Conversely tasks undertaken late in the sprint (towards the deadline) are risky. There will be much less time to work around any unforeseen circumstances that may arise and it may cause the story to be out-scoped and thus released much later than planned. It may also cause the sprint to fail.
From the product owner’s perspective she cannot rely on the team delivering late sprint user stories as much as early sprint user stories.

Larger, complex stories are higher risk than small ones, and some stories may simply carry inherent risks (such as reliance on external parties).

Project managers and product owners don’t like surprises, so frequently teams will massage the stories into the sprint in a different order than the actual priority. By placing high risk stories earlier in the sprint and leaving low risk stories for the end the sprint is more likely to succeed and it is less likely for stories to be out-scoped.

This means, however, that teams are doing work in a non-optimal order. You may be working on less important things before more important things simply because of the artificial deadline imposed by the sprint.

What’s the solution?

How can you achieve a 100% perfect fit of stories into a sprint? Despite everything said so far, it is in fact possible quite easily. By abandoning the fixed sprint length you can make a sprint fit instead around the stories inside it. You’ll never need to fail a sprint or in-scope or out-scope anything ever again. It makes a commitment unnecessary thus eliminating the need to make difficult estimates, saving time and energy.

Most importantly, however, this approach eliminates the problems associated with over and under commitment. This means the team doesn’t need to rush to finish thus taking short-cuts. Design will be done properly, code properly reviewed and stories properly tested.

What about measuring velocity?

Velocity in scrum is the measurement of stories achieved over time. Usually this is measured by tracking the stories completed per sprint. It makes little difference if velocity is measured in stories per week or month than in stories per sprint. In fact measuring stories per week is more flexible as it doesn’t depend on the sprint length (which, while “fixed” may need to be changed at some point during a projects lifespan).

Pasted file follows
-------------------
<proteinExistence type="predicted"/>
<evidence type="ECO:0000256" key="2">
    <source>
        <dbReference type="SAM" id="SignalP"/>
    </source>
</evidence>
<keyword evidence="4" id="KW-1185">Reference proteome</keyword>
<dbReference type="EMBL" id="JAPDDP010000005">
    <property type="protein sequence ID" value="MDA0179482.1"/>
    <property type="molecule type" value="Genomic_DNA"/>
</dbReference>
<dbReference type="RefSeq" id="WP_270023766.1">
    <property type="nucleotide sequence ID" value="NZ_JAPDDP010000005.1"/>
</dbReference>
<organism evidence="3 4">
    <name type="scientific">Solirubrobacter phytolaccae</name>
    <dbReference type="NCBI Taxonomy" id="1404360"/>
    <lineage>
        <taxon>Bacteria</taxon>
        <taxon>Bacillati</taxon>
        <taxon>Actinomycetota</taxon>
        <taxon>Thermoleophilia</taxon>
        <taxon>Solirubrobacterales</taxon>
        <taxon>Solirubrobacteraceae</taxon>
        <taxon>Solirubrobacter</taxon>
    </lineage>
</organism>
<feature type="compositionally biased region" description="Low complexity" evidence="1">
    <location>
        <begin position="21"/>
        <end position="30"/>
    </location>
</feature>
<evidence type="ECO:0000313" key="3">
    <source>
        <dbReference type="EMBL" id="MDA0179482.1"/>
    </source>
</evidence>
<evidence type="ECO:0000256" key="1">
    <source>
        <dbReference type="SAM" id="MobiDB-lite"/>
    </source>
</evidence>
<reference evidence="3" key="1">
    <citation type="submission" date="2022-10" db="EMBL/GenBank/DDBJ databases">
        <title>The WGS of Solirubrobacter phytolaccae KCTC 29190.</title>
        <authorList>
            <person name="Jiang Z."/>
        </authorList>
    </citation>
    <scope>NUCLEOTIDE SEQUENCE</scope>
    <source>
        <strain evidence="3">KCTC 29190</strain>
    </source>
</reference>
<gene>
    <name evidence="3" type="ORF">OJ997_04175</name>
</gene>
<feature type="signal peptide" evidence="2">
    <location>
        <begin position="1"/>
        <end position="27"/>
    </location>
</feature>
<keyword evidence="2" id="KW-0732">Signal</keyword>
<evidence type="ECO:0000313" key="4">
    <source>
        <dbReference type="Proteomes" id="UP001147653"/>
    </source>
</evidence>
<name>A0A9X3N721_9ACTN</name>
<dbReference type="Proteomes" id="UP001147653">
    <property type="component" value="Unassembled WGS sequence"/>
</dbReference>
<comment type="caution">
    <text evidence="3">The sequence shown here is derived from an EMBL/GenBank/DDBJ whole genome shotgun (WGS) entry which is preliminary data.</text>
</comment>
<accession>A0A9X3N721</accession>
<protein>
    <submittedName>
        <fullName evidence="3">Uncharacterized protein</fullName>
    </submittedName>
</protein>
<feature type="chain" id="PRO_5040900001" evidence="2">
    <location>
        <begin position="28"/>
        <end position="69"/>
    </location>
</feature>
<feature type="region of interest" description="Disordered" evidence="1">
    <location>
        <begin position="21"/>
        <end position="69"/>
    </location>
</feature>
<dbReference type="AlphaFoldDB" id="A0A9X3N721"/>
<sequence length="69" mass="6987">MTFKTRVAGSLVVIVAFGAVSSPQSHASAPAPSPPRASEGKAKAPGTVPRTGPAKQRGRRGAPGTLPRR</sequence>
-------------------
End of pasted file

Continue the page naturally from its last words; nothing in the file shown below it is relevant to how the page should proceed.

Will my team be motivated if they don’t have a deadline?

It is possible that certain individuals respond well to deadlines and will perform better with this pressure. You have to consider the costs that are incurred, however, of rushing to finish along side this possible benefit. Plus, there are surely better way to motivate people than deadlines. If you’re trying to squeeze every last drop of productivity from the team, you should remember that you’re also saving time by eliminating quite a bit of processes.

I need fixed release dates, so I need fixed length sprints!

Ask yourself why that is really important. Perhaps your release process is too heavy weight. Remember that if something is painful in your processes, you should do it more often and automate it (think continuous delivery).

In summary

You may well need fixed sprint lengths for your particular team, but you should consider the reasons why and the costs associated with it. If you do it because you’ve always done it, maybe it’s time to reconsider. Ideas such as Continuous Delivery, which advocate easy and light weight software releases don’t need fixed sprint lengths. You may, overall, be better off planning a release when the next batch of user stories is correctly specified, implemented and tested, and simply removing the artificial deadlines from your process.

Instead of spending time and energy trying to estimate how big stories really are and how many you can do in the next fixed length sprint and constantly tracking progress, why not just focus your time on creating high quality software that works correctly.